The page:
Many CEOs are known for exhibiting their million-dollar lifestyles; opulent car collections comprised of Lamborghinis, Ferraris, and Bentleys are common, whereas private Gulfstream jets are a bit more rare. However, while millionaires indulge themselves with these toys, billionaires have embraced an entirely new obsession. As technology becomes increasingly advanced, wealthy individuals can longer afford to be seen in personal helicopters and mega-mansions. No! Instead, they must do whatever it takes to remain at the pinnacle of social acceptance. Thus, some of America's most prominent entrepreneurs have decided to invest their wealth in space travel.
Amazon’s (AMZN) Jeff Bezos, Virgin America's (VA) Richard Branson, and Tesla’s (TSLA) Elon Musk have all founded, and funded, their own rocket companies; these include: Blue Origin, Virgin Galactic, and SpaceX. The latest company to enter the new private space race is Bezos’ Blue Origin, which launched its first rocket in April. Designated “New Shepard,” Blue Origin's capsule is designed to carry six people more than 62 miles into space. However, Bezos' main focus appears to be experimental. Instead of leisure, Blue Origin will serve the scientific community for research purposes.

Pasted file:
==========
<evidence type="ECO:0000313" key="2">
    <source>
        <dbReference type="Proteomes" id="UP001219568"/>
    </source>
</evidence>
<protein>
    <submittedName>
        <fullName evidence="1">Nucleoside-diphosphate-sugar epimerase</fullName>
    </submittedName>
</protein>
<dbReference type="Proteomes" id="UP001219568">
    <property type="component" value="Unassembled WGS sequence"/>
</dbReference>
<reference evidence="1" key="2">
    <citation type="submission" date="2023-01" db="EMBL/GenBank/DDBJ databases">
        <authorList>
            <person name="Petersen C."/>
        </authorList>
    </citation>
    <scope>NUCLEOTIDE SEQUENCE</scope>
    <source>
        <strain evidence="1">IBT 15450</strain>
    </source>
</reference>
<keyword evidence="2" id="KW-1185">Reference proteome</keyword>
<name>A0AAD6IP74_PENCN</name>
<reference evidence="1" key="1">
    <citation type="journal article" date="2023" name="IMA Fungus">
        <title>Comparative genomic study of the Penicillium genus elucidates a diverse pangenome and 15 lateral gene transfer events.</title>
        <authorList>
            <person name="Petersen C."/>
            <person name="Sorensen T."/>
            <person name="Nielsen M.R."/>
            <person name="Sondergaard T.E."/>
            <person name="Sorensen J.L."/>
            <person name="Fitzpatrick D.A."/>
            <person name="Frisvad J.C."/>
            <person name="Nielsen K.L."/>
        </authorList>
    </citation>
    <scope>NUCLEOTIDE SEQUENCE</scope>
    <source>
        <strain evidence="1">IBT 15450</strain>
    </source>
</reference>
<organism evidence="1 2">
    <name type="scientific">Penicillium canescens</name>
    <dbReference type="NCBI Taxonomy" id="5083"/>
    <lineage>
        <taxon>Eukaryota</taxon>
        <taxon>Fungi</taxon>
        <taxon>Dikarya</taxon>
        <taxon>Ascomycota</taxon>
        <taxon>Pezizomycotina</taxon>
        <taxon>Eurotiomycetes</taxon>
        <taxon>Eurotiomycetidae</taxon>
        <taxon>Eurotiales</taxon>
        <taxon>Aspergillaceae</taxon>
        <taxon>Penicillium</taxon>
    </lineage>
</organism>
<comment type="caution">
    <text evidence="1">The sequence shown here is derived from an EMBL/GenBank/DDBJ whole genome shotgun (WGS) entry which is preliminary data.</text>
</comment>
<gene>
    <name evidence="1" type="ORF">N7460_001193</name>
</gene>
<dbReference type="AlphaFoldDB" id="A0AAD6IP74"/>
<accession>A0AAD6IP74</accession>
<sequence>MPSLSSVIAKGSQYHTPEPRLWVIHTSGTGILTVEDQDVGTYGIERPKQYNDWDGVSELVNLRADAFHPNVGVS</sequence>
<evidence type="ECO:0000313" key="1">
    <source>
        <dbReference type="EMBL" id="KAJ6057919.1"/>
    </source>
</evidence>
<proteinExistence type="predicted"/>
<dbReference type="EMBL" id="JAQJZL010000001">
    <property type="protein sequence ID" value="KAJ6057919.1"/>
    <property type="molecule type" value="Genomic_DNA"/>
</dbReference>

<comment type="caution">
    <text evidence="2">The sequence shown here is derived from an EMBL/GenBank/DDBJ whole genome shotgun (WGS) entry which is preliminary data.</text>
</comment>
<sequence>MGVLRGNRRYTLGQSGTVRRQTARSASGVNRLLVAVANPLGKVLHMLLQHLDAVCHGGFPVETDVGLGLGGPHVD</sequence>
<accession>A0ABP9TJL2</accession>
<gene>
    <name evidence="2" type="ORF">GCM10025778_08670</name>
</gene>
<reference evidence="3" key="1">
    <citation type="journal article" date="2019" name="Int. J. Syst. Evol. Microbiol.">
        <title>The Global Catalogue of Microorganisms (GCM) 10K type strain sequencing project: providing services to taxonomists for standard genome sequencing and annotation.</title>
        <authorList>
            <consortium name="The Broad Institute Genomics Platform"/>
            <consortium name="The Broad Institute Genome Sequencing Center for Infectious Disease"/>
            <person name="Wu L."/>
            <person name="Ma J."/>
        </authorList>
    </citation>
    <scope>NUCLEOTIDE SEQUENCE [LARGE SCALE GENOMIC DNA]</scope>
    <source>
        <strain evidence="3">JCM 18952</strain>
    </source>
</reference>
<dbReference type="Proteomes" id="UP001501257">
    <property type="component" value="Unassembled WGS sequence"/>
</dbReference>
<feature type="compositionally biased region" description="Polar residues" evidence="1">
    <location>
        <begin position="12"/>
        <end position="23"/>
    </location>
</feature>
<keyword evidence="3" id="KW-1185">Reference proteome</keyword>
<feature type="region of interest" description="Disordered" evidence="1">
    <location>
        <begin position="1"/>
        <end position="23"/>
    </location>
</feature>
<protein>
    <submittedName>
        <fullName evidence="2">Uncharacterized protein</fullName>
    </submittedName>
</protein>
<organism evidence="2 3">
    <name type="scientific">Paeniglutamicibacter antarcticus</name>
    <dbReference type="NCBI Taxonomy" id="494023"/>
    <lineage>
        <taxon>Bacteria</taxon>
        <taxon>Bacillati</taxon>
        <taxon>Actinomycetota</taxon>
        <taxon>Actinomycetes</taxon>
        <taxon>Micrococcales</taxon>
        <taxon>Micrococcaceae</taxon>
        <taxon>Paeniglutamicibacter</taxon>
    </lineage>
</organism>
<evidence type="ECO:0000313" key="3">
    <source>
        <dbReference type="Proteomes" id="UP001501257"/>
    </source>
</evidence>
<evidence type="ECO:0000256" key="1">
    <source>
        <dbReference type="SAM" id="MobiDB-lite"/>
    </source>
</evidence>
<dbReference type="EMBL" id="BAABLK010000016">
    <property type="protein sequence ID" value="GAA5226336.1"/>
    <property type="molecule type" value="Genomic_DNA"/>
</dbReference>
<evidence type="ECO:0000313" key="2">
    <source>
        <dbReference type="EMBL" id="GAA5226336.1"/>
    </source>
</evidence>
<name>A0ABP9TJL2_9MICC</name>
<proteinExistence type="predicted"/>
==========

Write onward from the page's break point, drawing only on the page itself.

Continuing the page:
In contrast, Branson has taken a completely different approach to the billionaire space race (which isn't all too surprising). His company, Virgin Galactic, is centered around space tourism. Virgin has already tested, and sold tickets for, Virgin Galactic flights. A suborbital rocket, Branson's device imitates the feeling of being in space. Unfortunately, the commercial space ride isn’t cheap, nor is it (currently) entirely feasible. A seat on Virgin’s SpaceShipTwo costs $250,000, and while Branson is eager to launch his rockets, Virgin's program has encountered many setbacks from crashes and various other accidents.
While Blue Origin and Virgin Galactic are impressive, many analysts believe that Elon Musks SpaceX is the most promising rocket company. Again, different from Bezos' and Branson's firms, SpaceX is a B2B service company that primarily assists NASA. SpaceX has recieved much praise for the success of its first rocket model, the Falcon 9. As a two-stage rocket, Musk's Falcon 9 generates 1000x more thrust than Bezos' New Shepard. As such, the Falcon 9 will also likely transport humans in the future. And while Blue Origin wants to create new, more powerful, rocket engines, such plans are years from completion. Hence, competition has created a new era of space exploration, yet the question remains: "who will be the victor?"